Wast fortunes were purloined by businessmen (or gangsters?) with almost unlimited energy and schutzpah in this line of work.

Or think of our Danish Post Office sold off abt. a decade ago. The Danish part of the consolidated Danish-Swedish Postal company has been totally asset-stripped, almost down to the last nail ‘in the coffin’.

Figuratively speaking, the president of NETS seem to most likely have extended family in WallStreet? And very fittingly, inded. A total lack of scruples makes everything happen much faster and more effectively in the short run in this sort of business?

This world wide DeepState directed asset-stripping of citizen owned public assets is perhaps basically to be regarded as a racket?

But the culpable racketeers are certainly not the company boards, they are probably as a rule following the law to the letter – but the politicians making this asset-stripping possible through negligent laws or supervision or perhaps underhanded ways.

The Globalist DeepState always rewards any and all willing nation-disrupting puppet handsomely – the rewards are called ‘fat-cat-jobs’ – and of which Denmark may have seen several emblematic samples in recent decades?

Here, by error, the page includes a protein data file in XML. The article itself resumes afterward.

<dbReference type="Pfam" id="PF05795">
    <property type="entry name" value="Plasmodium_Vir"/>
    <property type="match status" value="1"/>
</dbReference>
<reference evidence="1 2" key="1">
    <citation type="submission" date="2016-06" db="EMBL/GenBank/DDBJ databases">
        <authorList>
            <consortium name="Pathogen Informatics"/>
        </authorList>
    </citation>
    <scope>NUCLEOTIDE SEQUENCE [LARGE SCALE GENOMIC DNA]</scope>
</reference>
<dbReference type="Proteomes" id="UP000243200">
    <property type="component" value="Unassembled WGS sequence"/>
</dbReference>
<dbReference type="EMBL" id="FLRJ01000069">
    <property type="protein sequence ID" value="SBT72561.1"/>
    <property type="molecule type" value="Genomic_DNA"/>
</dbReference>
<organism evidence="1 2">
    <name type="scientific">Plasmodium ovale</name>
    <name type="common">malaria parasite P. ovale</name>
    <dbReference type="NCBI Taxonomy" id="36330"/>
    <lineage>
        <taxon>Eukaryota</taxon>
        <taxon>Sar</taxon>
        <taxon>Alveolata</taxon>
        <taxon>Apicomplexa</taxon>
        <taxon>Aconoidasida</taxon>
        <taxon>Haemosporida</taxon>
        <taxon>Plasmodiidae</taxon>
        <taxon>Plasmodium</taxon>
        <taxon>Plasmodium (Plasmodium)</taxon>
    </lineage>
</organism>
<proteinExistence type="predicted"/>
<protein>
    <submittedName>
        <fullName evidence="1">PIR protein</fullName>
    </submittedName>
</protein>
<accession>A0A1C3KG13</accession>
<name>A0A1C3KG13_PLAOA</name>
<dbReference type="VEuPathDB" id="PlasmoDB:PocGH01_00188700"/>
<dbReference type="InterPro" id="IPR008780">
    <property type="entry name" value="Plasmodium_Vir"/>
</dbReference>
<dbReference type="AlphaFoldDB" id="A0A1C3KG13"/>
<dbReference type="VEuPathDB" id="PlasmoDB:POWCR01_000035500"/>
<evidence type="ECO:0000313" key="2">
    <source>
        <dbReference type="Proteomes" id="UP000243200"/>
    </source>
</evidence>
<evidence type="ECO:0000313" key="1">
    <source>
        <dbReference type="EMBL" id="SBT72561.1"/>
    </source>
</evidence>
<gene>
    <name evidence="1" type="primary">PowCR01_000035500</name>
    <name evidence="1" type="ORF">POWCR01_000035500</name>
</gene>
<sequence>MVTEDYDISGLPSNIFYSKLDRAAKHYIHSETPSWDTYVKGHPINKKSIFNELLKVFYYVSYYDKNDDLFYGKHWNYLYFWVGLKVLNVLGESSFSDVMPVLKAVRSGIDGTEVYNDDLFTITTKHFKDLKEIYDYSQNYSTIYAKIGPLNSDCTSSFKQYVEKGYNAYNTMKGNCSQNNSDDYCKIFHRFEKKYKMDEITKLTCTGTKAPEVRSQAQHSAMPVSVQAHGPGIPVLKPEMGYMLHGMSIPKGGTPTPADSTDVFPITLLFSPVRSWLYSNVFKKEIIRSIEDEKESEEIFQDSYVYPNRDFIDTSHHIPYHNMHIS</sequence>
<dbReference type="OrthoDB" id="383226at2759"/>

On pages 4-5 there’s a report about the American ambassador in Copenhagen throwing a garden party for 1500 of her ‘closest friends and associates’. 1500! – that’s something, I dare say.

However our photographer and/or reporter may possibly be on their first job? At least the pictures seem to be slightly indifferent?

There’s a large picture from the large garden with mostly unspecified samples of the guests; there are also two or three pictures of a few – not very exiting and at most unintendedly funny? – Danish politicians.

There’s also a picture of the ambassador addressing the guests. Only her picture is so small you can hardly discern her features. Which is a pity, as she seems to be a real pretty lady?

On page 12 is a report about quality problems in one of the Danish ‘Super markets’ – i.e. large general food stores.

Where I live we have several within a 10 min walk: Aldi, Fakta, Irma, Meny, and Netto.

Some of these stores obviously have occational management problems; but I believe this cannot be avoided as it’s probably well neigh impossible to hire qualified staff at the compensations offered?

On page 14 the former editor in chief of EKSTRABLADET, Mr. Bent Falbert, gives us his opinion on one of the latest missions or fads of our (now presumeably unseated) government or rather of most all of parliament.

This clever fad is to demolish low income housing plans with the objective of destroying the ghettos comprised of mostly muslim – 1st, 2nd or 3rd generation – immigrants.